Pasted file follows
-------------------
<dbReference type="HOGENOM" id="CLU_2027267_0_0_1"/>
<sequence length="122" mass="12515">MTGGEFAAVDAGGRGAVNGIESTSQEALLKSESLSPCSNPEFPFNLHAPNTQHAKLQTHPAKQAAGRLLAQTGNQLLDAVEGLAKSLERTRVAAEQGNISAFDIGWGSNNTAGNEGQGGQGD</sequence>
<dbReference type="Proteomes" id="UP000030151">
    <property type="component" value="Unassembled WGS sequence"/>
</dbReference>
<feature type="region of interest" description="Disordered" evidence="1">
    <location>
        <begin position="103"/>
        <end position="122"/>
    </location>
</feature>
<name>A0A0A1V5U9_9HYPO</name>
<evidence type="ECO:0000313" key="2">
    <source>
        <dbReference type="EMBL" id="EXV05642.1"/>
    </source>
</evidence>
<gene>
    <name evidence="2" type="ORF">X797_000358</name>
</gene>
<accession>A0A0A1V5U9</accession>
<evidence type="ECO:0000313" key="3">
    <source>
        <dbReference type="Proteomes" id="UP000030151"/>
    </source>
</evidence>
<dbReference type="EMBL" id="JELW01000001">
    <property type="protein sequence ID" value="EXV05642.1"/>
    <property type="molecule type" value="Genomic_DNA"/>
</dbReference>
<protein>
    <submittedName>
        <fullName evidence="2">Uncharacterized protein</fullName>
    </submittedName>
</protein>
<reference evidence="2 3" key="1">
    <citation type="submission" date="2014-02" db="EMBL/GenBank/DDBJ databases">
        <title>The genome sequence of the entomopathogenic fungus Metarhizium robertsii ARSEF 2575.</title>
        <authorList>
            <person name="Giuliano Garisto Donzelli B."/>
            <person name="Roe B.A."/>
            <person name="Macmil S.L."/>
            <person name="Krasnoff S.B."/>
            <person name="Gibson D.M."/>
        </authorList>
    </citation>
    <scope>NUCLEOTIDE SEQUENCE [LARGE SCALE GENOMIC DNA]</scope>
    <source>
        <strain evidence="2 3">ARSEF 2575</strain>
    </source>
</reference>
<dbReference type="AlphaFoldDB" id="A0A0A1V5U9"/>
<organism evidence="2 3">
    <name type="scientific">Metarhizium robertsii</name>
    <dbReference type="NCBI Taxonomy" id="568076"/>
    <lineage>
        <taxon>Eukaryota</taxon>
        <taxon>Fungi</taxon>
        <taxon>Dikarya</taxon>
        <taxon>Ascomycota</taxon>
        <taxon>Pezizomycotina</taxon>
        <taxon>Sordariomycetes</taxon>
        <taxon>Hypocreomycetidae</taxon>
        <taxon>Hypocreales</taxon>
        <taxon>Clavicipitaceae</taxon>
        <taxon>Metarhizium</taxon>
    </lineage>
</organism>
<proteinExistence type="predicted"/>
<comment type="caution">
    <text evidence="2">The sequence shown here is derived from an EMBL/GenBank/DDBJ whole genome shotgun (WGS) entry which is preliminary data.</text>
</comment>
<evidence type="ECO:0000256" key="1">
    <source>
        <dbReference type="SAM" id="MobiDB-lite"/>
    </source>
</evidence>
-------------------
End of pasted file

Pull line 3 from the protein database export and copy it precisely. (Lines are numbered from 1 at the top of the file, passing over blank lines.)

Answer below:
<dbReference type="Proteomes" id="UP000030151">